Posts Tagged ‘kid-friendly craft’
(Update: The event review is posted on Craft Critique now.)
Leading this table was a lot of fun, and I promised some new crafty friends that I would have instructions posted on this very simple eco-friendly outdoorsy project. Though it may be a little late in the season, I might start some vegetable seedlings for late summer/early fall planting. What I love about the pots is that there’s no adhesive, and you can plant the whole thing in the ground once your seedlings are established.
The newspaper seedling pots: newspaper and scissors
I didn’t use any forms or jars to form my pots, but there are certainly products out there that are sold at your local garden shop for not a lot of money. I took full sheets of newspaper and cut them in half, then half again (quarter-pages). Using two quarter sheets, roll them up like toilet paper roll size.
Fold one end of the tub into itself (about 1/4″ to 1/2″) and press. Repeat. Folding over a few times will give the pot some structure, a little collar of sorts.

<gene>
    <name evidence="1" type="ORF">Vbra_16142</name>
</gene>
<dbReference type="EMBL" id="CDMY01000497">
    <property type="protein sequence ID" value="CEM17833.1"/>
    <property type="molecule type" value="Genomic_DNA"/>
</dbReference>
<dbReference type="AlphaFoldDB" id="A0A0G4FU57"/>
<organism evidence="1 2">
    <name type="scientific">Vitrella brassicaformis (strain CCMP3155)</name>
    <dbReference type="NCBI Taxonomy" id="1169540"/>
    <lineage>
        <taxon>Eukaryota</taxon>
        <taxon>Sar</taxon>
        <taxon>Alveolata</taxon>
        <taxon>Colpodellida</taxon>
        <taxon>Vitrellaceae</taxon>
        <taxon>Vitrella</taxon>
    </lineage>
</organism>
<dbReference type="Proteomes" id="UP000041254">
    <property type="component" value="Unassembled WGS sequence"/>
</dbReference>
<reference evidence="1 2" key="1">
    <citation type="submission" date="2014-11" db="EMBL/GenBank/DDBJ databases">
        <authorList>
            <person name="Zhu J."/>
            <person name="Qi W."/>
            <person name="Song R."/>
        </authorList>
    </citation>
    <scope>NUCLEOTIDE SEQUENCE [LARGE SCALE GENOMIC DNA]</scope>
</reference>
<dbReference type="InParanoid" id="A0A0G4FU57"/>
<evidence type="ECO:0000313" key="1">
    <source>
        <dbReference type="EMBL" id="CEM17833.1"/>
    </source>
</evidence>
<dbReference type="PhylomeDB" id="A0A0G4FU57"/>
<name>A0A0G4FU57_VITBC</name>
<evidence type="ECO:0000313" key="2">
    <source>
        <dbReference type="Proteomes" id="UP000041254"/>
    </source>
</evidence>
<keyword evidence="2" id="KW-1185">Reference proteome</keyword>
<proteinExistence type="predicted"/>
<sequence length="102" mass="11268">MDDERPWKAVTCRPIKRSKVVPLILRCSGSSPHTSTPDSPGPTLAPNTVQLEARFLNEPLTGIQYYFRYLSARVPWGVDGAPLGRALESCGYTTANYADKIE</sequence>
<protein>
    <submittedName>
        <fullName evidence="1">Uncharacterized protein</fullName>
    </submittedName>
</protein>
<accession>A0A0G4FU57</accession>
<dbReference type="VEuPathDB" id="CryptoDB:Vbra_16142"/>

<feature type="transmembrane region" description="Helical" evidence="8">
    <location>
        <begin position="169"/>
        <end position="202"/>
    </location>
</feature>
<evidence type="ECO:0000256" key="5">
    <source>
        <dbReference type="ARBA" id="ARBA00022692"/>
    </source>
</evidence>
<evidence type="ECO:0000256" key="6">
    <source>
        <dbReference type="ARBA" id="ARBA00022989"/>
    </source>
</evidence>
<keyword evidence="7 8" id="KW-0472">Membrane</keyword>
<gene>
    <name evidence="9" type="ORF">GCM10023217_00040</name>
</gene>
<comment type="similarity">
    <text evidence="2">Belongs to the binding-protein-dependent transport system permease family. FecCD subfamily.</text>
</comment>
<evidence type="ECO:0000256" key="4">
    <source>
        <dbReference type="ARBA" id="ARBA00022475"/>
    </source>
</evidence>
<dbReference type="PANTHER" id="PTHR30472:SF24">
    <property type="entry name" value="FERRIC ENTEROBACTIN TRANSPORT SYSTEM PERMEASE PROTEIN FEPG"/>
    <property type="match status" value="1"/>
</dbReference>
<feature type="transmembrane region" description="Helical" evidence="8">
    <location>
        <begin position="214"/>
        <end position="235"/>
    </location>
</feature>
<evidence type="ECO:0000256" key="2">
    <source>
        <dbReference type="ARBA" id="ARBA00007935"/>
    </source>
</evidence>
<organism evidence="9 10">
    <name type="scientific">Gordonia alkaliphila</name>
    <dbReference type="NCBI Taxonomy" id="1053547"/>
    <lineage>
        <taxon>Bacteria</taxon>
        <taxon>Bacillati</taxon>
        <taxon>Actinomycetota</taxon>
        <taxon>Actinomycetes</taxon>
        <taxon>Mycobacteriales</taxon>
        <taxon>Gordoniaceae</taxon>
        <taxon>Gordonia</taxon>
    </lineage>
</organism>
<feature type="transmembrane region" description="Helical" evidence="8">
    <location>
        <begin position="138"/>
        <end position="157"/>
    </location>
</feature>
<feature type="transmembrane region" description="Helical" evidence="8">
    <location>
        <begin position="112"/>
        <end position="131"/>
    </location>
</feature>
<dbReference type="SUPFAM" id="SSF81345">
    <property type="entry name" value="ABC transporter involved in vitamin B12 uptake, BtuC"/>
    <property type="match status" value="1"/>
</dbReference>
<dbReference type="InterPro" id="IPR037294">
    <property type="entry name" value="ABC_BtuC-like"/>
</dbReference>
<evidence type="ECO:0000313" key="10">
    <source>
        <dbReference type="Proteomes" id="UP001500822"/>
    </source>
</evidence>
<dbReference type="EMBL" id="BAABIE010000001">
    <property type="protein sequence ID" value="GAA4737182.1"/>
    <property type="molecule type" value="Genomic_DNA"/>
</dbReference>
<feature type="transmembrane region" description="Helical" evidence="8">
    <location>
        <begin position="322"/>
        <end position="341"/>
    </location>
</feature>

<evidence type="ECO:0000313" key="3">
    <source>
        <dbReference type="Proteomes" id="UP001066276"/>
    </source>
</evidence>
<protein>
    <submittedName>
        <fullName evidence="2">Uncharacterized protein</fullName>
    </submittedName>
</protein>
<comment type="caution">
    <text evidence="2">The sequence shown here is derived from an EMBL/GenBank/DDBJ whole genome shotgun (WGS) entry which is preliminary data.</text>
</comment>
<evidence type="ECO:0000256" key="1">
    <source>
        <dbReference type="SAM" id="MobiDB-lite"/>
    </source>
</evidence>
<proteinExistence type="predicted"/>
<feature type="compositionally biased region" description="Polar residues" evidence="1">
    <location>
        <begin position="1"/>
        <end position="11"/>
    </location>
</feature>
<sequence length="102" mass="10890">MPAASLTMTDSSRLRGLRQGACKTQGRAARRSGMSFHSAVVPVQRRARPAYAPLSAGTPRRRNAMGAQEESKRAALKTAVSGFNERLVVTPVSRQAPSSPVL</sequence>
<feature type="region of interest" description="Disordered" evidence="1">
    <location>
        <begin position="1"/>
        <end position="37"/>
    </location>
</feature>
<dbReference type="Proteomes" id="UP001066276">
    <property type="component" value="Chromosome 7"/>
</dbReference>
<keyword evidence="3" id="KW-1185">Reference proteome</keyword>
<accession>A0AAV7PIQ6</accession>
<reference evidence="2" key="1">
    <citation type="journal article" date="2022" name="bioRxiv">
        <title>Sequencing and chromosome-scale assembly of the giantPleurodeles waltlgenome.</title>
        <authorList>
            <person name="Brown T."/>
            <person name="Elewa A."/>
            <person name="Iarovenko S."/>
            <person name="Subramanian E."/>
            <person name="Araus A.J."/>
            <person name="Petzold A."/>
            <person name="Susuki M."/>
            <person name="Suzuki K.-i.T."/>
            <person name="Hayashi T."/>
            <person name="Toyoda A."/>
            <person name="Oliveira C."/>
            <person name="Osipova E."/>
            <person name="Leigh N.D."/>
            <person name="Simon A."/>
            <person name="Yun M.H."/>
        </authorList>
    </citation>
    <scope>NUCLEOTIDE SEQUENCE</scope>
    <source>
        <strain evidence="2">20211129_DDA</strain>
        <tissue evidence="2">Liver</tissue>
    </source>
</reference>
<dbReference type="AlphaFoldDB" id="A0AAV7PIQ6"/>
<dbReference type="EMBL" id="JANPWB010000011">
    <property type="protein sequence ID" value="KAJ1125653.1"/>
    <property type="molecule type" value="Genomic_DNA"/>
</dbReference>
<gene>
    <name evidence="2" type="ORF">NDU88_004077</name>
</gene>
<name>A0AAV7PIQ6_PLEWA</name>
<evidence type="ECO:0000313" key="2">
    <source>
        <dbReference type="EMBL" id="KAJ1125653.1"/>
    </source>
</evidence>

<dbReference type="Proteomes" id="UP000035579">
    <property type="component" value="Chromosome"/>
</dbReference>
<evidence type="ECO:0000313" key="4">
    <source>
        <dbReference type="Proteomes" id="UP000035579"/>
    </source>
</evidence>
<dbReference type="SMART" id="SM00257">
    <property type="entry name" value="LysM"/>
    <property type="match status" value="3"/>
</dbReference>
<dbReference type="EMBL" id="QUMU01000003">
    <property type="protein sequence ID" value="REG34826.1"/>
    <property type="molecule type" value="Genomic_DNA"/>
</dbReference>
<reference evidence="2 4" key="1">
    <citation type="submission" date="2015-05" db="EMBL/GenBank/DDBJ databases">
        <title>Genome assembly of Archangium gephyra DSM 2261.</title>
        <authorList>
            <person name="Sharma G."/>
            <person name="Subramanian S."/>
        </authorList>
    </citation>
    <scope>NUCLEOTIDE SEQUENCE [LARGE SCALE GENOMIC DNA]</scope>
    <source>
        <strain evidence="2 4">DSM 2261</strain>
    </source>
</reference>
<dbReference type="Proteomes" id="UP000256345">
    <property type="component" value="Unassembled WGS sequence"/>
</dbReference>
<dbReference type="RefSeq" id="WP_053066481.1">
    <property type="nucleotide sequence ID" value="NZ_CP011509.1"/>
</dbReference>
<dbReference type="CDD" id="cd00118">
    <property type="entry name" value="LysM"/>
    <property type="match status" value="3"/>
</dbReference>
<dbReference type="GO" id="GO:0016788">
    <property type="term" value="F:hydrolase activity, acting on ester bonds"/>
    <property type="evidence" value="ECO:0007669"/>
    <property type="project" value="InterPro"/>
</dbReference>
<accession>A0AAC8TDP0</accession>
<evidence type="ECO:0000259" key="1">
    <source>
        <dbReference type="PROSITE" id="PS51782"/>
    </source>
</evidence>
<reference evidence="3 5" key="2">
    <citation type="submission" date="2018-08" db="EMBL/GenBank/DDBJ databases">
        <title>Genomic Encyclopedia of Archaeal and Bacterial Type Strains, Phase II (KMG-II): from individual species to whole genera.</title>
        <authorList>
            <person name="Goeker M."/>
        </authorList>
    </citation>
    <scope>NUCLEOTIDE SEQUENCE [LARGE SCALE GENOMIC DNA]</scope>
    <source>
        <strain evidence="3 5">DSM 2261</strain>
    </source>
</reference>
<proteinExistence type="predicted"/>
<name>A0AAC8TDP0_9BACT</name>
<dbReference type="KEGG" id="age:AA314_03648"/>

Now the tricky party: the bottom. I place the tube over my fingers like a puppet and just start folding the bottom into itself, as if I’m wrapping a cylindrical gift.
Eventually, you end up with a triangular little piece of paper, and that can get tucked in. Actually, I smash it onto the table to help get the folds to stay. No adhesives.
This isn’t going to look super neat, but I figure, after you’ve filled the pot with soil, and you’ve started watering your seedling, the paper is going to stick to itself after getting wet.
Now the tray: cardboard, cereal boxes, snack boxes, ruler, cutting mat, rotary cutter or utility knife, bone folder (optional)
The tray was just something simple for crafters to carry their pots home, but think of the possibilities with kids and a little paint or stickers! You can use any cardboard box, like cereal and snack boxes. One box will make two trays. So, cut apart your box: front, back, two sides.
Take your large rectangular piece and measure 1-1/2″ to 2″ from each side – the width is up to you. Then using a straight edge, make a line from outside corner to “inside” corner. Score (not cut) on these lines.
At this point, you should be able to fold the cardboard and start forming the tray. The diagonal lines can be “pushed” into the tray. This then gets stapled to the tray side (doesn’t matter which side).
Use a box edge to create the handle… just staple onto the tray.
Looking for more crafting, my review on Xyron’s Creatopia machine is posted at Craft Critique (disclaimer). This machine is amazing! Check out all six articles, and there’s a great giveaway that ends on Saturday, June 26! Good luck!